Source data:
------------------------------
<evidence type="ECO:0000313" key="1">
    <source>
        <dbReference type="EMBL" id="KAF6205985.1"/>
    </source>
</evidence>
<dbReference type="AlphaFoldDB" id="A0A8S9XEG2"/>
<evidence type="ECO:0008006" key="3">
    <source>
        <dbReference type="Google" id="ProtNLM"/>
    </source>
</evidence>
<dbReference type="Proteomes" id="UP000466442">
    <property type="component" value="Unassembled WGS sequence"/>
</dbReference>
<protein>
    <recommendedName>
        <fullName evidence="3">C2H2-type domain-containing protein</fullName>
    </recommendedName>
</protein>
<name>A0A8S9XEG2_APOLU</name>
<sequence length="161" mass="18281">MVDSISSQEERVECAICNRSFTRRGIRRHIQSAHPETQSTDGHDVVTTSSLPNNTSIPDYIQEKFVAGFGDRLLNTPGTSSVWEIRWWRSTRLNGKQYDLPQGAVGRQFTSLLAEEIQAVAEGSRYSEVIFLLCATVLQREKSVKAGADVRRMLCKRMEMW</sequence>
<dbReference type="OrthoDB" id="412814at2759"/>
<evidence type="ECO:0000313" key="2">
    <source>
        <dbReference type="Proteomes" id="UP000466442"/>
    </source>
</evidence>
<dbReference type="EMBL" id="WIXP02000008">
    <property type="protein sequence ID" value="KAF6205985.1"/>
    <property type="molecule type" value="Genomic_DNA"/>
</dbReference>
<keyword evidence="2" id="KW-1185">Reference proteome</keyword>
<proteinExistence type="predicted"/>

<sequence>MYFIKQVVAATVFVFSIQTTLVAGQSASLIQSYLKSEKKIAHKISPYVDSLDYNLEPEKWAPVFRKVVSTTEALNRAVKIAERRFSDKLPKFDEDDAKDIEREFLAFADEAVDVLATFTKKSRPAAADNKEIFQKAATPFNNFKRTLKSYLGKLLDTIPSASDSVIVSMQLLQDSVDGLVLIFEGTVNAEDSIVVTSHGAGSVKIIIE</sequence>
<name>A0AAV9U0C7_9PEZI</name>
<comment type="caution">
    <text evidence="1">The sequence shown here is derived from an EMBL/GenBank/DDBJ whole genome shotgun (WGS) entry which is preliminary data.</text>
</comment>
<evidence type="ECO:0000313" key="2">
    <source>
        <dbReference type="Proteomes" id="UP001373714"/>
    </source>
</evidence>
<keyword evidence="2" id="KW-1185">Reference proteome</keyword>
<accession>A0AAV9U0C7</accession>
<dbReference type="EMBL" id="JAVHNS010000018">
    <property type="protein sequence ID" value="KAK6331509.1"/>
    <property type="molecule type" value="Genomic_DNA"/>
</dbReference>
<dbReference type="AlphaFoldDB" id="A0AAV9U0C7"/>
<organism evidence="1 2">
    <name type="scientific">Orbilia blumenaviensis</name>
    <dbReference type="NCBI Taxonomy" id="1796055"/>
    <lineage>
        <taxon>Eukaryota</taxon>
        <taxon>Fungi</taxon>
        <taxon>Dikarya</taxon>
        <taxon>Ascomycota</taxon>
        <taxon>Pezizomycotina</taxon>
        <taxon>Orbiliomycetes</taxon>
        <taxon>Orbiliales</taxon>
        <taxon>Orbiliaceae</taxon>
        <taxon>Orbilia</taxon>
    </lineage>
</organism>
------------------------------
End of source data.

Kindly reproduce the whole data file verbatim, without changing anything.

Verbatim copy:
<evidence type="ECO:0000313" key="1">
    <source>
        <dbReference type="EMBL" id="KAF6205985.1"/>
    </source>
</evidence>
<dbReference type="AlphaFoldDB" id="A0A8S9XEG2"/>
<evidence type="ECO:0008006" key="3">
    <source>
        <dbReference type="Google" id="ProtNLM"/>
    </source>
</evidence>
<dbReference type="Proteomes" id="UP000466442">
    <property type="component" value="Unassembled WGS sequence"/>
</dbReference>
<protein>
    <recommendedName>
        <fullName evidence="3">C2H2-type domain-containing protein</fullName>
    </recommendedName>
</protein>
<name>A0A8S9XEG2_APOLU</name>
<sequence length="161" mass="18281">MVDSISSQEERVECAICNRSFTRRGIRRHIQSAHPETQSTDGHDVVTTSSLPNNTSIPDYIQEKFVAGFGDRLLNTPGTSSVWEIRWWRSTRLNGKQYDLPQGAVGRQFTSLLAEEIQAVAEGSRYSEVIFLLCATVLQREKSVKAGADVRRMLCKRMEMW</sequence>
<dbReference type="OrthoDB" id="412814at2759"/>
<evidence type="ECO:0000313" key="2">
    <source>
        <dbReference type="Proteomes" id="UP000466442"/>
    </source>
</evidence>
<dbReference type="EMBL" id="WIXP02000008">
    <property type="protein sequence ID" value="KAF6205985.1"/>
    <property type="molecule type" value="Genomic_DNA"/>
</dbReference>
<keyword evidence="2" id="KW-1185">Reference proteome</keyword>
<proteinExistence type="predicted"/>

<sequence>MYFIKQVVAATVFVFSIQTTLVAGQSASLIQSYLKSEKKIAHKISPYVDSLDYNLEPEKWAPVFRKVVSTTEALNRAVKIAERRFSDKLPKFDEDDAKDIEREFLAFADEAVDVLATFTKKSRPAAADNKEIFQKAATPFNNFKRTLKSYLGKLLDTIPSASDSVIVSMQLLQDSVDGLVLIFEGTVNAEDSIVVTSHGAGSVKIIIE</sequence>
<name>A0AAV9U0C7_9PEZI</name>
<comment type="caution">
    <text evidence="1">The sequence shown here is derived from an EMBL/GenBank/DDBJ whole genome shotgun (WGS) entry which is preliminary data.</text>
</comment>
<evidence type="ECO:0000313" key="2">
    <source>
        <dbReference type="Proteomes" id="UP001373714"/>
    </source>
</evidence>
<keyword evidence="2" id="KW-1185">Reference proteome</keyword>
<accession>A0AAV9U0C7</accession>
<dbReference type="EMBL" id="JAVHNS010000018">
    <property type="protein sequence ID" value="KAK6331509.1"/>
    <property type="molecule type" value="Genomic_DNA"/>
</dbReference>
<dbReference type="AlphaFoldDB" id="A0AAV9U0C7"/>
<organism evidence="1 2">
    <name type="scientific">Orbilia blumenaviensis</name>
    <dbReference type="NCBI Taxonomy" id="1796055"/>
    <lineage>
        <taxon>Eukaryota</taxon>
        <taxon>Fungi</taxon>
        <taxon>Dikarya</taxon>
        <taxon>Ascomycota</taxon>
        <taxon>Pezizomycotina</taxon>
        <taxon>Orbiliomycetes</taxon>
        <taxon>Orbiliales</taxon>
        <taxon>Orbiliaceae</taxon>
        <taxon>Orbilia</taxon>
    </lineage>
</organism>